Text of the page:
8. Don’t quit. Keep working. Keep writing. Don’t let rejection deter you from your writing. Instead use it to fuel your work.

All writers experience rejection. It’s a normal part of the creative writing process. Rejection, and any feedback that comes along with it, is meant to help you become a better writer. Use it to your advantage.

Related Articles
Tips for Dealing with Inevitable Rejection
Five Easy Steps to Conquer the Heartache of Rejection

Revising Our Lives

butterfly

“In writing and in life, you can always revise.” — Unknown

A colleague shared this provocative quote with a group of publishing professionals nearly 20 years ago, and it has stayed with me ever since. I don’t know if she came up with this pithy concept herself, or if she repeated it from another source. In any case, it resonated with me then, and still does today.

Life is like writing. When I write, if I don’t like what I’ve written, I can delete it, change it, or add to it to fit my constantly evolving perspective of life. Our lives are in a constant state of revision – from friendships, family, jobs, residences, bank accounts and hobbies. Sometimes that change comes naturally, like graduating from high school or moving into our first apartment. Other times, our lives are suddenly uprooted by life circumstances that we have no power over – a cancer diagnosis, a spouse’s death, a job loss.

As humans, most of us are creatures of habit. We prefer things to stay the same, especially when it suits our purposes. Many of us prefer to create our own life revisions rather than have it forced upon us. That is understandable. We all want to feel we are in control of our circumstances. Most of the time we are, even if we don’t realize it at the time.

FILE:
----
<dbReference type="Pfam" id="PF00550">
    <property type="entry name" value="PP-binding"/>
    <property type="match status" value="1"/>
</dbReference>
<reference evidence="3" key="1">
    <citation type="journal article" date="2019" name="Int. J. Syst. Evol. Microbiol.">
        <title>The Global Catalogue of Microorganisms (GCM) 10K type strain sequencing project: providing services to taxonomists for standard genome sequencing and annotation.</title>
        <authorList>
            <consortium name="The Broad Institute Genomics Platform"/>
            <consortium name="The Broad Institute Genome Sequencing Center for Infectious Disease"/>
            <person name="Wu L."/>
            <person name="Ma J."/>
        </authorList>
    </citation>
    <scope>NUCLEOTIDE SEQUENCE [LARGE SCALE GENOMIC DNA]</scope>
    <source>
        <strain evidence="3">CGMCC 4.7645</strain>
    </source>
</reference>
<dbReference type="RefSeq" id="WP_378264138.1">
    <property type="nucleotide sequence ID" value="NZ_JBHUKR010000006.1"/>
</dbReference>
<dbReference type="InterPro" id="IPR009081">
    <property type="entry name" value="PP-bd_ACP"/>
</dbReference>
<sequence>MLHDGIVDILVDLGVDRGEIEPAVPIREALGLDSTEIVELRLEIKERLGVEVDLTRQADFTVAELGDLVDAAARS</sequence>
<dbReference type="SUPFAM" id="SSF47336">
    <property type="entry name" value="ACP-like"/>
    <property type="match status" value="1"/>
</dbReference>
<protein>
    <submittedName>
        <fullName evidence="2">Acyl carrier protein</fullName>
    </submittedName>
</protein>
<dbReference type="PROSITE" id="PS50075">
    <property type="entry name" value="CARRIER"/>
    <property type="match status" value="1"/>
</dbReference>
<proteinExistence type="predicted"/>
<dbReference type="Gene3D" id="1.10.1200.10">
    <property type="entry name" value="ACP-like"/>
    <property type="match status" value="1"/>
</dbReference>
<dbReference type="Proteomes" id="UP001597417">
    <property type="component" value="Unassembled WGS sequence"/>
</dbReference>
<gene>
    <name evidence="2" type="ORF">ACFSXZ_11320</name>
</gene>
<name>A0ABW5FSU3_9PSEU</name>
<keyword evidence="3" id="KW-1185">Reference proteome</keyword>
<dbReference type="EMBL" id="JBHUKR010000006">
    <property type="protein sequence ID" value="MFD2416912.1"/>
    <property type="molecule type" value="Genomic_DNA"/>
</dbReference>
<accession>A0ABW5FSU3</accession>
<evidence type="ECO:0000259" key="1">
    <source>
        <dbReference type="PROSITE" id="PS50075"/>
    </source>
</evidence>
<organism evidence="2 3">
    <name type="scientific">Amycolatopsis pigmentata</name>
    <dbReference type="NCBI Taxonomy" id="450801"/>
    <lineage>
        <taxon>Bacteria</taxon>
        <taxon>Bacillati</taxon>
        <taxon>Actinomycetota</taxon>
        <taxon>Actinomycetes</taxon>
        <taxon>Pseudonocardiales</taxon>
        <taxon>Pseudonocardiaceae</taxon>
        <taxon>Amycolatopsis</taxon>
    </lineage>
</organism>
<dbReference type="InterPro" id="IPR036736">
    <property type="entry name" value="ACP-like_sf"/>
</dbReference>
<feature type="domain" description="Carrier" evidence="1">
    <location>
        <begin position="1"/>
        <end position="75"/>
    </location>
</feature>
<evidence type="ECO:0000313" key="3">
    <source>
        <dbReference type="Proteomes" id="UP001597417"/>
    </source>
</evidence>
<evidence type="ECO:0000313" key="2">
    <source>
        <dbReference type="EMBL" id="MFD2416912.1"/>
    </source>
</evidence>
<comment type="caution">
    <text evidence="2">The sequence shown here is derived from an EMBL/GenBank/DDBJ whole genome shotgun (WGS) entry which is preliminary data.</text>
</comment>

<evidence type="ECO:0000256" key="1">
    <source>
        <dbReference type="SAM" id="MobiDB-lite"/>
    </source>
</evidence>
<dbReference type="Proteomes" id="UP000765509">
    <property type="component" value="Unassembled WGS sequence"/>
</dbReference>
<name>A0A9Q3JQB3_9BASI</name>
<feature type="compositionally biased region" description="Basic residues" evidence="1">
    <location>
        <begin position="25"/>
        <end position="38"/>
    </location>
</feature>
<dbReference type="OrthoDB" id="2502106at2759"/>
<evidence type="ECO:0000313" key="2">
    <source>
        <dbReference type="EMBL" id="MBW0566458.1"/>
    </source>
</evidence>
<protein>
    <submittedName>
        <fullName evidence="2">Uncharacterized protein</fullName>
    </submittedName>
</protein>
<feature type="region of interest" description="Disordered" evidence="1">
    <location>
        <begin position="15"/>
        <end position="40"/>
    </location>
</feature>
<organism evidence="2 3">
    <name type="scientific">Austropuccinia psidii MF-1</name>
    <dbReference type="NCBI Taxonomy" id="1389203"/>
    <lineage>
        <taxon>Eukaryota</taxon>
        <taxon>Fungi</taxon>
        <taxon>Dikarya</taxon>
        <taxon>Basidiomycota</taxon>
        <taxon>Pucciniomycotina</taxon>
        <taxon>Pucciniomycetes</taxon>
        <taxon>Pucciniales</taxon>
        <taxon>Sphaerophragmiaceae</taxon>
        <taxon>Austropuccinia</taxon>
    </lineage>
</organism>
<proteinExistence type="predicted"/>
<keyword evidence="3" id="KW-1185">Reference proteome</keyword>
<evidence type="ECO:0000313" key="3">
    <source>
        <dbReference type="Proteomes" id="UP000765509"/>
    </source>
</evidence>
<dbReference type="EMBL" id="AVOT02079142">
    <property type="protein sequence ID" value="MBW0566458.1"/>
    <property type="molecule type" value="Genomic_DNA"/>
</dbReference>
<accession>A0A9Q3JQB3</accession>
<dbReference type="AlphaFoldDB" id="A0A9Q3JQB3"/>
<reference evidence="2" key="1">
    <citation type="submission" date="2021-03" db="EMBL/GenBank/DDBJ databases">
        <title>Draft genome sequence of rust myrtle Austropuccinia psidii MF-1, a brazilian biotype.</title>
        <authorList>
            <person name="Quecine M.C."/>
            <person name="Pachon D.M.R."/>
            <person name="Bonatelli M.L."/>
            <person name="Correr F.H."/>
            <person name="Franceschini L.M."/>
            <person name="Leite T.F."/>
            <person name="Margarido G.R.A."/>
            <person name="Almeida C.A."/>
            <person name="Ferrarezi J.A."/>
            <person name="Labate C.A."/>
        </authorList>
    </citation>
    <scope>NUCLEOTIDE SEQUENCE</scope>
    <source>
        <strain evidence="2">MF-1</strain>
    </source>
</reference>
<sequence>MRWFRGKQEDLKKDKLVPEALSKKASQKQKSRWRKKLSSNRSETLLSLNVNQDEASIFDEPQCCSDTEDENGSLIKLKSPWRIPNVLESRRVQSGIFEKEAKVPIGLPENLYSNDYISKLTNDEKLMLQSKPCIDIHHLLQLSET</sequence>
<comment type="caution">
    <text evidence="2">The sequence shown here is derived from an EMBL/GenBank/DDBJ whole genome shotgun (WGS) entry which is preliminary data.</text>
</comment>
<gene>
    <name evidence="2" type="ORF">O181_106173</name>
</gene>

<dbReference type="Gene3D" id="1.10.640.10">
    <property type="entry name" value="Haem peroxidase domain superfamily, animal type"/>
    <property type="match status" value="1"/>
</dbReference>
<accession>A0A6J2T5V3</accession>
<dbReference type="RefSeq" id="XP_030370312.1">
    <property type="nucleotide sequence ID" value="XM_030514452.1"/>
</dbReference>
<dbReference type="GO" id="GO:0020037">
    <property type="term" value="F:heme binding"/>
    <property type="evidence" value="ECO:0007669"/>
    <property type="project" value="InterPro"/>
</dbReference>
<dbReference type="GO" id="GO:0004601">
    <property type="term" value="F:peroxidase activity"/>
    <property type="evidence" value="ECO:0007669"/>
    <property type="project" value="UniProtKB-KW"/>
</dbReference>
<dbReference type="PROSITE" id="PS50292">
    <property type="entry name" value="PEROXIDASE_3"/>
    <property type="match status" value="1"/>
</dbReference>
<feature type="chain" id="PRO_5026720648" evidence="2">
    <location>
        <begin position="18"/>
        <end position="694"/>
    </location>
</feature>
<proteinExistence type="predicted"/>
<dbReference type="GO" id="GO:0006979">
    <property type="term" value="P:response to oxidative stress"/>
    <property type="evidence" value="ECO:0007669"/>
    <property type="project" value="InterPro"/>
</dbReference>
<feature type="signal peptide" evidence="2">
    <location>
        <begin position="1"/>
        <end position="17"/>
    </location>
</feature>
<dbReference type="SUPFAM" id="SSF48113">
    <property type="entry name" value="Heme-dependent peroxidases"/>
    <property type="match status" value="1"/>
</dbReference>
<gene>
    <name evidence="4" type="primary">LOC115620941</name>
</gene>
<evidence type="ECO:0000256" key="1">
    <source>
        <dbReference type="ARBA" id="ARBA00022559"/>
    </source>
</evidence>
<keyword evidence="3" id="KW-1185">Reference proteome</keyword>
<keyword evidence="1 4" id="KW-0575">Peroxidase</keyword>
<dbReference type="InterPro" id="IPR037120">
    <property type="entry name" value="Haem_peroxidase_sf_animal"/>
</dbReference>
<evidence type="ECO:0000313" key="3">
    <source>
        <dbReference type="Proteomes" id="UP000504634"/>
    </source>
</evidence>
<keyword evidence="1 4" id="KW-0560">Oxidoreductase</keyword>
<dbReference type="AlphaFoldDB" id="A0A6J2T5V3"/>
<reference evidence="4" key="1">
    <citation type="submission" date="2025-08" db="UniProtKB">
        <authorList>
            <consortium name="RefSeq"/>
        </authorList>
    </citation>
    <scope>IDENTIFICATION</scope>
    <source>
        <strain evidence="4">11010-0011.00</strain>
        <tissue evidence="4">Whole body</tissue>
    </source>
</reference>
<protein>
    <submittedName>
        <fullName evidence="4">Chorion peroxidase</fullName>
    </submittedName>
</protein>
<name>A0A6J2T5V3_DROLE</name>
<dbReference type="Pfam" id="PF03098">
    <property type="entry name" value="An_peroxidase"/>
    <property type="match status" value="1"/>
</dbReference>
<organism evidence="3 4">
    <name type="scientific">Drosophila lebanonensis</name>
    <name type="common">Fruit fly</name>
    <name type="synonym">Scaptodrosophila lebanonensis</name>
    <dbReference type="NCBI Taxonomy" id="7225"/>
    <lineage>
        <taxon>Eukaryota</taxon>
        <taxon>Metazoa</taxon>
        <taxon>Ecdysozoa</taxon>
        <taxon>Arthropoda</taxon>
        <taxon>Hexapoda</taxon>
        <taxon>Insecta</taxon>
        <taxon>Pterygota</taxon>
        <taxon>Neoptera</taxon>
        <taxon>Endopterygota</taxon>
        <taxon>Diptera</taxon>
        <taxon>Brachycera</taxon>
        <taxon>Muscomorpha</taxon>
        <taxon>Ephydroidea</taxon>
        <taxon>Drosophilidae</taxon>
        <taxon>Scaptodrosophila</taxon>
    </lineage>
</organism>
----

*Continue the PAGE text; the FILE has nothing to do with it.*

It’s one thing to proactively seek out ways to revise our lives for the better, but how do we respond when these changes are forced upon us? It is accepting the change forced on us — by life, Mother Nature, even our own families — that is difficult, because it prompt us to adapt to situations that were not of our own making. Yet, that is the challenge of living this life.

Life calls for us to be adaptable to change. We must go with the flow of life. No matter in what form that change occurs, no matter how difficult ensuing transition occurs, in the long run our lives are revised for the better because of it. We must be willing to accept life’s revisions on its terms, so we can learn and grow from the experience and become better human beings.